I guess it's nice to be missed. Since my last post (that's probably about two years ago) I have been spending a lot of time on my studies, which has left very little time for posting here. Fortunately, it's paying off. If all goes according to plan, I'll have my Masters degree in 5 months time :)
I did travel quite a lot these last two years (I think I visited about 16 different countries, and can soon add 4 more to that list) and there are many shots I could post here. I'm going on vacation tomorrow to Croatia, but when I'm back I'll start a new thread with some of my latest travel photos.
To get back to topic, that 28-90 macro lens looks quite interesting. How close does it focus? Is it real macro (as in 1:1) or more like 1:2 (like many of the Sigma macro zooms)?
I still have 3 AI/AI-s lenses. I don't use them as much as I used to anymore. Most of my pictures now are taken while on vacation and more often than not I do not carry all my lenses with me anymore. Below are some thoughts about the lenses I have:
- 135 f/2.8 series E: I still use that one from time to time. It's double the focal length of my standard zoom, but it's very light so I can take that one with me wherever I go. It's quite sharp (especially from f/4 onwards) and the bokeh is rather nice. Most of the Series E primes are quite cheap, so they may be a nice bargain.
- Kiron 105 f/2.8: I got it for less than 100 euro at the time, so I guess I was lucky (the store that sold it for that price is now out of business). It's a great lens, no doubt about it, but $300+ dollar is a bit steep IMO for a lens that can neither autofocus nor meter. The lack of metering gets quite annoying if you're trying to fire the flash remotely or if the conditions change a lot. I don't know what brand new macro lenses cost in the US these days, but I bet 300 dollar will get you a long way towards such a lens.
- Sigma 500 AI-s mirror lens: I picked this one up quite cheaply. I always wanted to try such a lens to see if it's really as bad as people say. I was pleasantly surprised by the sharpness of the lens (I expected much worse), but the contrast is rather poor (although that can partly be fixed in post processing). Also, I can only get sharp images from a tripod. It's effectively f/11, so it's quite hard to get a shutterspeed that allows for sharp handheld shots.
I'm going on vacation in a couple of hours. I'll post again when I'm back in about 3 weeks.
Way to go on that Masters! Not a great excuse, but we'll let it slide. (JK). Just glad to see that you are Prospero-ing... and looking forward to some of your travel pics. You might consider starting a "Prosperos Travels" thread for that purpose.
The 28-90 will focus down to about 2.5 inches (from the lens) at 28mm. This image was shot at 28mm, f/4, 1/60sec. (flash). According to the manual (yes I got a manual with it) the macro is 1:3.3.
As you can see it's close enough to cast a flash shadow (no hood).
Nice to see you back, have a great holiday and I look forward to seeing the photos.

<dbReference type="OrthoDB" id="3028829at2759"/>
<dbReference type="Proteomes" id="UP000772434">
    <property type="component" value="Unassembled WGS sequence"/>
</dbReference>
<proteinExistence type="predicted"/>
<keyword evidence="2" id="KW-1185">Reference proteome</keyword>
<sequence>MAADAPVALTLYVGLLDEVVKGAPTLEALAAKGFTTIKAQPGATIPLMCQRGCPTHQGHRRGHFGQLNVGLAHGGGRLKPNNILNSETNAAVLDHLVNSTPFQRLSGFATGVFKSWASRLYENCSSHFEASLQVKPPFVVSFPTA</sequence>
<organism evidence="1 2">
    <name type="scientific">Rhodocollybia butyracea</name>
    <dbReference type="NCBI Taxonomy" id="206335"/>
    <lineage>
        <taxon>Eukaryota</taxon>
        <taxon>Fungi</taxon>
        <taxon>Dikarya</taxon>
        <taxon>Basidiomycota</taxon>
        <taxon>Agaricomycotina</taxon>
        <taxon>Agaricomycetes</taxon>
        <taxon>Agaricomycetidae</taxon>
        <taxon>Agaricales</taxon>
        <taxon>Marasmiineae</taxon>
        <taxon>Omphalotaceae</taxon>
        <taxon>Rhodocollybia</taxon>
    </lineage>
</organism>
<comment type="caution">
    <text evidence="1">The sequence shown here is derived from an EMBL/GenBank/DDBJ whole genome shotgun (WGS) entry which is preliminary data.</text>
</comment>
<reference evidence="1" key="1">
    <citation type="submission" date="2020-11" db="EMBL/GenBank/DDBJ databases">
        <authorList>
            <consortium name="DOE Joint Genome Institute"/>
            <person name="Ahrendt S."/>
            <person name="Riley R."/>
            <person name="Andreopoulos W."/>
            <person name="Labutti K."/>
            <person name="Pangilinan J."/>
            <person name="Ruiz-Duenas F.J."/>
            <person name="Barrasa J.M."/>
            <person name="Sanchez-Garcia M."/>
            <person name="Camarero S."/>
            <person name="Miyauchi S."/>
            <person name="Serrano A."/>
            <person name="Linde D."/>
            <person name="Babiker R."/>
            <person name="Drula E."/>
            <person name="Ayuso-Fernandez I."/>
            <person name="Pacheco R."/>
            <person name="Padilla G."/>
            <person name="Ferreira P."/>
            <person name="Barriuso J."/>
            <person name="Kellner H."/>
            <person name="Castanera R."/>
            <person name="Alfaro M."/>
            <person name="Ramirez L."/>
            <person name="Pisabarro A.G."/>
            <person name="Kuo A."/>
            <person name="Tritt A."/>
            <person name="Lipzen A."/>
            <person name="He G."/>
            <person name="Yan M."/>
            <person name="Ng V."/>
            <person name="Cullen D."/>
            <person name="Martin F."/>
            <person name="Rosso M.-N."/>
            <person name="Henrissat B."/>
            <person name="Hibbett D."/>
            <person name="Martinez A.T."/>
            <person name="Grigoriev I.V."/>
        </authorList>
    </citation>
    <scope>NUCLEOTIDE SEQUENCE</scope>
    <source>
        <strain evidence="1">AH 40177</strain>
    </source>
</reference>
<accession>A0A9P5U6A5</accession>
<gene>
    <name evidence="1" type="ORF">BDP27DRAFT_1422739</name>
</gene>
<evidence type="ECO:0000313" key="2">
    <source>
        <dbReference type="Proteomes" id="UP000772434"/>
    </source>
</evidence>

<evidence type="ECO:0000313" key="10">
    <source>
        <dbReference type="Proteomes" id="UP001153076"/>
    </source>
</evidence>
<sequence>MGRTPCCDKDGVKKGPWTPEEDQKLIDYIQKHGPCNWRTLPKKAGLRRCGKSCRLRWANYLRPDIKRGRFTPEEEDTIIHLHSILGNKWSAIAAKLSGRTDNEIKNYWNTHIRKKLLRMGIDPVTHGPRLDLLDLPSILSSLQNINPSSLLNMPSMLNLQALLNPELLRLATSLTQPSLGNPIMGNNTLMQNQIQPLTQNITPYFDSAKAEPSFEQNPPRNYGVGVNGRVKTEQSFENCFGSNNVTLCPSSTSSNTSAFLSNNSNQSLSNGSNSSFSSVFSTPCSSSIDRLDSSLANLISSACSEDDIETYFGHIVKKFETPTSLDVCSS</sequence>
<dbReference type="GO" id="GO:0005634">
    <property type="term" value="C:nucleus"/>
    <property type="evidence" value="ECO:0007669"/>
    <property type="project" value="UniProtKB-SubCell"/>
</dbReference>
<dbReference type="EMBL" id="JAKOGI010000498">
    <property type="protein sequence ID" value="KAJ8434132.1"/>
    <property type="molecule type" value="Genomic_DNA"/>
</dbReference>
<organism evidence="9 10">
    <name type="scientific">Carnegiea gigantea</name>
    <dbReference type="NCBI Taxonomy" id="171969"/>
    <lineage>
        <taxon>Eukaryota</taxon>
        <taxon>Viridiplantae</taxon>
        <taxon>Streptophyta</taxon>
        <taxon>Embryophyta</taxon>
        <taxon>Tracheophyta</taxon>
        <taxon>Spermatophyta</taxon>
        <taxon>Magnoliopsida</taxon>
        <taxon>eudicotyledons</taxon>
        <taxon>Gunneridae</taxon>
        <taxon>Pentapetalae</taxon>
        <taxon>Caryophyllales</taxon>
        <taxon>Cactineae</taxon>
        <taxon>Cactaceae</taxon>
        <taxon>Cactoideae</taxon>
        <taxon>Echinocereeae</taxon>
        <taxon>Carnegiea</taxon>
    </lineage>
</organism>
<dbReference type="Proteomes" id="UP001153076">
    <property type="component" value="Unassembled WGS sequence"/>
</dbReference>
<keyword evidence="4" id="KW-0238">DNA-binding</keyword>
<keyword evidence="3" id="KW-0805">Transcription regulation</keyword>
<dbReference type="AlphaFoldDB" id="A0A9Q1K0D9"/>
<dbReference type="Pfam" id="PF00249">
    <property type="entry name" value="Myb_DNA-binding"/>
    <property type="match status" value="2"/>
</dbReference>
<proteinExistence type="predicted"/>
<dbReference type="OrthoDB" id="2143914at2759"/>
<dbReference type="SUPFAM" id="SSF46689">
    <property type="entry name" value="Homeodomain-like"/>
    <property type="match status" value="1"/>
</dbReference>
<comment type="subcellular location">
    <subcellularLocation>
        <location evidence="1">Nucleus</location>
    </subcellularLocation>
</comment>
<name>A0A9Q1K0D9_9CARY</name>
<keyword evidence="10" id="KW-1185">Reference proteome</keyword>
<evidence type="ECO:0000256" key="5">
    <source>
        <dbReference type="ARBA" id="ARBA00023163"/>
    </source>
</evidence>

Yep $300 on a macro would go a long way to a Tammy 90 which will both meter and AF on the D7000.
Walking around after a night of heavy fog and... Using the Vivitar Series 1 28-90 (about 3" from the lens) 28mm, at f/4, ISO800. No processing.
I'm back from vacation and started the thread with travel pictures like you suggested.
Nice shot! You seem to be getting very sharp shots from the Vivitar.
Thanks..The 28-90 is working out very nicely.
You have a pretty ideal home location to hit some really amazing cities (and countrysides) on weekends. The closest I've been to your area (as an adult) is Eindhoven (when I worked for Philips) several years ago and Bruges more recently.
My home location is indeed close to many great cities. Delft, the Hague, Amsterdam and Utrecht are all very easy to reach. Bruges is a bit further away, about two hours by car, but is also a very nice city. I visited that city about a year ago and will add the pictures to the travel thread soon.
As for the countryside; perhaps living here my whole live makes it all seem a bit dull. I much prefer the landscape elsewhere in Europe.
I always think of the countryside, in your area, as more pastoral. I suppose that the mountains and river valleys, to the East, would be more interesting in that case. Here we have the Pacific coastline, coastal mountains, central valley, and then the Sierra Nevada mountains, all within a 4 hour drive, so it's pretty diverse. What we don't have are the unique towns, cities, castles, and waterways, built in the past 700 years.
My time in most of these towns, like Bruges, was very brief (overnight), as they were business trips, and my travel photo-gear was pretty limited, as going through security in some areas (i.e. Heathrow) limited carry-on's to (absolutely) one item, so photo gear had to fit in my main bag. A train excursion is on my bucket list (from Turkey to Denmark)... good luck to me. :rolleyes:
Just a quick snap using the Vivtar Series 1 28-90 f/2.8-3.5. I plan on doing a shoot using this and the 75-205 in the near future.
50mm at f/4 ISO 400. Even the fence at the bottom right turned out pretty sharp.
The countryside here, what's left of it anyway, is indeed more pastoral. In four hours of driving there are some more intersting landscapes to be found, but its not nearly as diverse as your area.
Originally Posted by D70FAN
That train excursion sound great. There are lots of interesting places you can visit on that trip. A similar trip (but then from the Netherlands to Istanbul) is also on my list.